My first blog post

I started making websites when I was around twelve years old. My first website was made on—one of the original drag and drop website builders—and it was called The Link Tube, made up of links and clip art. The world wide web was evolving quickly and I continued to adapt, making websites on Angelfire and Geocities until I eventually learned HTML and could code my own websites in Notepad. I remember how excited I was when I learned frames. Around the same time I purchased Paintshop Pro and taught myself some graphic design. I don’t remember the exact timeline, but around 2000, I registered the domain, switched over to WordPress and began blogging.

I wish there was a way to visit my early 2000s websites because I really have no idea what 15-year-old me blogged about. I do know that my websites were much more about showcasing my graphic and web design skills than what I had to say. But making websites and writing on my blog was an escape for me. I spent hours and hours on my family computer, often late into the night, working on my website and chatting on AIM with my likeminded online friends.

I didn’t live my entire life on the Internet though. I had a lot of real-life friends too. I’ve always been very social and I’m a textbook extravert. While I was never one of the most popular kids in school, I did get along with the majority of my classmates and always had a nice group of really good friends. For awhile I balanced my online life with my offline life and had friends in both places. But around junior high, I stopped blogging, abandoned my website, and focused on being a teenager in the real world.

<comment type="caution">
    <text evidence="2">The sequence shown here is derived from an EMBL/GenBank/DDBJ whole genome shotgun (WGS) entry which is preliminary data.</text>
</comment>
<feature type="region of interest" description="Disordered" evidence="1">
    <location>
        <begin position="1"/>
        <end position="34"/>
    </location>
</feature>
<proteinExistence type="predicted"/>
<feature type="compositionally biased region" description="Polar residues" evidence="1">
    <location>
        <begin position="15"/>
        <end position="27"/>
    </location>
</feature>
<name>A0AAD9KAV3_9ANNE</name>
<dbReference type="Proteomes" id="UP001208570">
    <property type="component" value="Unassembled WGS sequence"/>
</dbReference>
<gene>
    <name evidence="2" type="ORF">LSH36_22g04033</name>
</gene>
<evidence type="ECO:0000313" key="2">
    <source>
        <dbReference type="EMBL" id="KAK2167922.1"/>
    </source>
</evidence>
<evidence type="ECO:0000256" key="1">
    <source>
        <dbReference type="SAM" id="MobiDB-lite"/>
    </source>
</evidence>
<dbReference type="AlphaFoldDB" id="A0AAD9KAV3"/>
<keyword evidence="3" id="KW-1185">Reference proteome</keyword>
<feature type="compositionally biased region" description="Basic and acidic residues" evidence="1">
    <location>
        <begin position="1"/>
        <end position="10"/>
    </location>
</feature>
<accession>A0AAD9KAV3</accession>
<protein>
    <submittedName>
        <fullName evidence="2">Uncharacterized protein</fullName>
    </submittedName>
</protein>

It wasn’t until college that I started blogging again. At first, it was a travelogue that I started while I was studying abroad in Italy my sophomore year. During that time I also kept a journal and it made me realize how much I enjoyed writing. So I registered the domain and just short of a decade after making my first website, I created another one. The Internet had changed immensely during my hiatus and personal blogs were all the rage. It was easy to meet people through blogging because it was no longer a nerdy hobby and there were meetup groups in every major city filled with young bloggers.

During the first year after I started, I graduated college (a year early), did an internship in Chicago, and then moved to Santa Barbara for a nanny job. I blogged about my dating life, chronicled my days as a nanny, and wrote personal essays about any topic that popped into my mind. My blog became pretty popular and I connected with other twenty-something bloggers all over the country.

After living in Santa Barbara for nearly a year, I was accepted into a graduate program at DePaul University and moved back to Chicago. That move changed the trajectory of my life in many ways, including the beginning of my relationship with my now husband, but that’s a story for another day. This story is about how I met my friend Allie. I had been in a group called Twentysomething Bloggers and they had a Chicago chapter that I joined pretty much the minute I moved back.  The great thing about this new era of personal blogging was that it was much cooler than it used to be, and thanks to, your online friends could also become your offline friends.